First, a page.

Australian investment into the Indo-Pacific and AUKUS

AUKUS presents Australia with a practical opportunity to proactively collaborate in the development of critical technologies in the Indo-Pacific, writes Dan Phelan.

Daniel Phelan is a fourth-year undergraduate student at Monash University studying International Relations, and a Project Officer for ASEAN-Australia Strategic Youth Partnership (AASYP).

AUKUS – the historic technology sharing agreement between United States, the United Kingdom and Australia in 2021 – has thrown a spotlight on the importance of collaboration on critical technologies to contemporary relations in the Indo-Pacific.

Australia should focus on investing in research and development not only domestically, but expanding technological collaboration with Indo-Pacific partners in critical areas such as quantum computing or energy. This would ensure that Australia can continue to work with its regional partners in the Pacific and South-East Asia by promoting regional engagement and achieving technological developments that are in the interests of all.

Such a collaborative approach can help ensure the region is not bound to single sources of technological innovation, investment and supply chains, which would weaken the prospects of a ‘free and open’ Indo-Pacific.

AUKUS presents Australia with a practical opportunity to proactively collaborate in the development of critical technologies in the Indo-Pacific. While much of the attention has been on the delivery of nuclear-powered submarines, it is not the sole focus.

AUKUS has four key pillars, one of which is the aim to develop and share new capabilities in key areas of the emerging technologies. of artificial intelligence, cyber, quantum and undersea technologies to achieve newfound capabilities prior to the supply of nuclear submarines.

It also favours new levels of defence collaboration between Australia, the United Kingdom and the United States and potentially other states such as Japan in the future. This will ensure that more pronounced and efficient developments can be made towards understanding and improving the use of these emerging technologies in a more effective way.

The technological aspects of AUKUS present an important opportunity for key players in the region to drive military progress and collaboration in more specific areas than other minilateral’s, such as the Quadrilateral Security Dialogue. AUKUS will need to focus on addressing the existing digital divide, especially the gaps in education, research and training that are prevalent in the region.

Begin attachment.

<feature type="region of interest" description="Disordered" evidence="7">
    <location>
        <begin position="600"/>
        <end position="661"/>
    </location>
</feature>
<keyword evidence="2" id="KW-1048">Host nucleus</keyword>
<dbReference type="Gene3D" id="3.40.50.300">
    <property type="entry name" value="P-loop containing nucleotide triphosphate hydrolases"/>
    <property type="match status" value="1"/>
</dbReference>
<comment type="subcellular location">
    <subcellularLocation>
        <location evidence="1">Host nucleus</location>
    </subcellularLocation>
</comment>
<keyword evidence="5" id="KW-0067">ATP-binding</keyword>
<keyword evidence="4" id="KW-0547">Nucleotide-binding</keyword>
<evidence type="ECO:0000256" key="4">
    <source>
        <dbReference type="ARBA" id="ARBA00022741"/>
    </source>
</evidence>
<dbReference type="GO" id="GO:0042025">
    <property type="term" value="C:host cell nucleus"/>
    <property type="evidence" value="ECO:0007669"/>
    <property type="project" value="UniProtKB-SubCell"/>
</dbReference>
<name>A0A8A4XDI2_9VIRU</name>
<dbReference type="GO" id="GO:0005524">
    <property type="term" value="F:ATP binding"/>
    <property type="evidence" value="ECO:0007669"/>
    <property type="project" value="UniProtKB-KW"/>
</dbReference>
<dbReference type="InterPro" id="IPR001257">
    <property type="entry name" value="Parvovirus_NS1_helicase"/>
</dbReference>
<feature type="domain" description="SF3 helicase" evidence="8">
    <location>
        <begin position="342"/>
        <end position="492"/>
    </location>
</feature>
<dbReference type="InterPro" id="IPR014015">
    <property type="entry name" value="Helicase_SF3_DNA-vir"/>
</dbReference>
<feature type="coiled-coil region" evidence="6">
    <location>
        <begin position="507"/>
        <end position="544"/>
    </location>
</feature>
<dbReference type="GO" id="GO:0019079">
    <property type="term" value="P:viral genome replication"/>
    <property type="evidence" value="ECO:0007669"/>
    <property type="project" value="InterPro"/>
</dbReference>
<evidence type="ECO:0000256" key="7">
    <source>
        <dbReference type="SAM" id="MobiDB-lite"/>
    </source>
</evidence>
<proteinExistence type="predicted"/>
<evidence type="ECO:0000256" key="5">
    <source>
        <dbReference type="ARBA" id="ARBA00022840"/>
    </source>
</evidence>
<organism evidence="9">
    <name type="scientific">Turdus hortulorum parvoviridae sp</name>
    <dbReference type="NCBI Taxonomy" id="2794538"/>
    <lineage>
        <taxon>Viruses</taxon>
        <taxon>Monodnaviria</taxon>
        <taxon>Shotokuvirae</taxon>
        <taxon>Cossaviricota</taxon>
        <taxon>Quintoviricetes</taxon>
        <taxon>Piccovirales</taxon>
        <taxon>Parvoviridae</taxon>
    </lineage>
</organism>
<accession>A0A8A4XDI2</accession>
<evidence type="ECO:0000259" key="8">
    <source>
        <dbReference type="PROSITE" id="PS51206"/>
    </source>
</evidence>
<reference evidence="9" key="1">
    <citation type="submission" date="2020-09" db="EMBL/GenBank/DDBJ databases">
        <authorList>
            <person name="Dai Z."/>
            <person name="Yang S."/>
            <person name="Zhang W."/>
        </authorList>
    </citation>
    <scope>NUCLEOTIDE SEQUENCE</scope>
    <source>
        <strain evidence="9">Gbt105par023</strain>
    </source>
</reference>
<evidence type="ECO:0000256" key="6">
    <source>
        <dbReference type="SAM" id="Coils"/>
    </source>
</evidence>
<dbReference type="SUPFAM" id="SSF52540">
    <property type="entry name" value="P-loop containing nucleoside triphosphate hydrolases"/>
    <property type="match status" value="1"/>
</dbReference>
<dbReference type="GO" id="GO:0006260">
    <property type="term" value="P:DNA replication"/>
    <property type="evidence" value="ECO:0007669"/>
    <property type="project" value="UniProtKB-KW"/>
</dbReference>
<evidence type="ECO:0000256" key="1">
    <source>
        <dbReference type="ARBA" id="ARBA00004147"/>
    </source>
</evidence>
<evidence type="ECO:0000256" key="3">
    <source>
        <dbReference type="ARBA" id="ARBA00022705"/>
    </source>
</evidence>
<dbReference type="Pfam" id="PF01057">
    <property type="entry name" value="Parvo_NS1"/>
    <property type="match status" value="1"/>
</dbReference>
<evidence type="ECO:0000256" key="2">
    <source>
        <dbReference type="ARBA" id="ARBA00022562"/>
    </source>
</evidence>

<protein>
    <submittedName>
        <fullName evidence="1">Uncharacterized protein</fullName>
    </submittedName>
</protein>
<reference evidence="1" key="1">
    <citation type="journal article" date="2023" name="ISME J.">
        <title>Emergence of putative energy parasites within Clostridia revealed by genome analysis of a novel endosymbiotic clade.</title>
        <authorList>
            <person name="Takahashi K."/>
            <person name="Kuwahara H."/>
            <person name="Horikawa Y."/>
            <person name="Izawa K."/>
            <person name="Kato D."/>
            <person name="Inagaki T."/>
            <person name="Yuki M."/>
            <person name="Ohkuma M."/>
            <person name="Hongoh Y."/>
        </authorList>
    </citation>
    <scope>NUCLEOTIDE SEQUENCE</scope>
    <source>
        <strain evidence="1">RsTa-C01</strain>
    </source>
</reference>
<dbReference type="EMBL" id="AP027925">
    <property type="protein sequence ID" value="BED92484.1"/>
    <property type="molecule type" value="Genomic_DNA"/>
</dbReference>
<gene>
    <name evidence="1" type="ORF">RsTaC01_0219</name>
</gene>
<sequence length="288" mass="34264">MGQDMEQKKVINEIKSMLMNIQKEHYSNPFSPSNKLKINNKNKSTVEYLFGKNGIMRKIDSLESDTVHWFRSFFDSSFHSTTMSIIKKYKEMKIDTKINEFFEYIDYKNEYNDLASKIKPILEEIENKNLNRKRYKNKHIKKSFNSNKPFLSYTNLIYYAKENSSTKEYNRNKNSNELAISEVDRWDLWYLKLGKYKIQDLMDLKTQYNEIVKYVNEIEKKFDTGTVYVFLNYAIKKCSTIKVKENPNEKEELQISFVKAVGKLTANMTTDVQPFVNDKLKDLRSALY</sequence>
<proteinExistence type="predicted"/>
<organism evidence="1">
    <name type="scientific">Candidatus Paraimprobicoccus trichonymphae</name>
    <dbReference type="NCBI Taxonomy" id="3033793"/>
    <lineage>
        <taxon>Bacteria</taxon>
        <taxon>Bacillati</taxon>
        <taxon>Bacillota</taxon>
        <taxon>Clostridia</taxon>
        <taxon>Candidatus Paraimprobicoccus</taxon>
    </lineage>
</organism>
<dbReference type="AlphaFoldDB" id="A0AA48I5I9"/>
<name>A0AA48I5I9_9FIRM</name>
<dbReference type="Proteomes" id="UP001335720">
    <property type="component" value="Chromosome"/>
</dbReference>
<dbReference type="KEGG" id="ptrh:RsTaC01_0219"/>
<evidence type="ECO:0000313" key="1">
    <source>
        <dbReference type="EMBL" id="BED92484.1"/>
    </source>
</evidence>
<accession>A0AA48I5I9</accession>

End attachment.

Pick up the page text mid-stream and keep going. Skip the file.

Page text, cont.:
If AUKUS can encourage greater technology and research collaboration between militaries it may promote greater public and private partnerships across states in the future. This would ensure a freer and more open Indo-Pacific through improved inter-connectedness and greater investment in the region. AUKUS also presents a newfound opportunity for its member’s militaries to develop quantum technologies, cyber capabilities and norms across cyberspace.

Emerging and critical technologies are sorely lacking investment in Australia, and any hopeful startu-ups are likely to seek greater funding options from states such as the US and China. Australia has an opportunity to not only invest in domestic companies but seek out opportunities to assist other start-ups and partner with likeminded technological innovators in the region such as Singapore.

The need for Australia to speed up research and development into quantum computing technology also comes from a lack of investment in Australian companies to compete on the international stage. The recent federal announcement of a Quantum Commercialisation Hub is a step in the right direction, alongside the flagged collaboration between Australian and the US to ‘co-operate’ in the sector.

AUKUS’ technological collaboration hubs should be implemented with various locations throughout the Indo-Pacific, which would ensure integration with regional states to truly contribute to a free and open Indo-Pacific. This would also bolster militaries of these nations to continue to improve norms and capabilities in areas of emerging technology.

Greater Australian investment into renewable energy technology such as supercapacitors and photovoltaics would ensure these nations would not be dependent on imported fuels and resources. Furthermore, developing these technologies would place Australia into a position in which it can utilise its sun rich resources.

This, alongside developing batteries with a more efficient and larger capacity, should lead to more opportunities such as the planned Australia-Asia Power Link by Sun Cable from Australia and Singapore. Australia has already expressed its desire to develop critical technologies with its recent Action Plans for Critical Technologies. This should include space for cross investment amongst states to develop technologies together, aiming to better integrate and increase the technical skills of workforces which may fall behind without more collaborative investment and engagement.

Ensuring Australian investment into the region is more proactive rather than responsive to patterns of investment from other states in the region will ensure that it has enduring, positive impact on economic development and help position Australia as a more engaged and collaborative partner in the region. AUKUS has drawn mixed responses from the region, and this approach would allow deeper engagement across all states in the Indo-Pacific and give new minilaterals a better opportunity to be seen more favourably.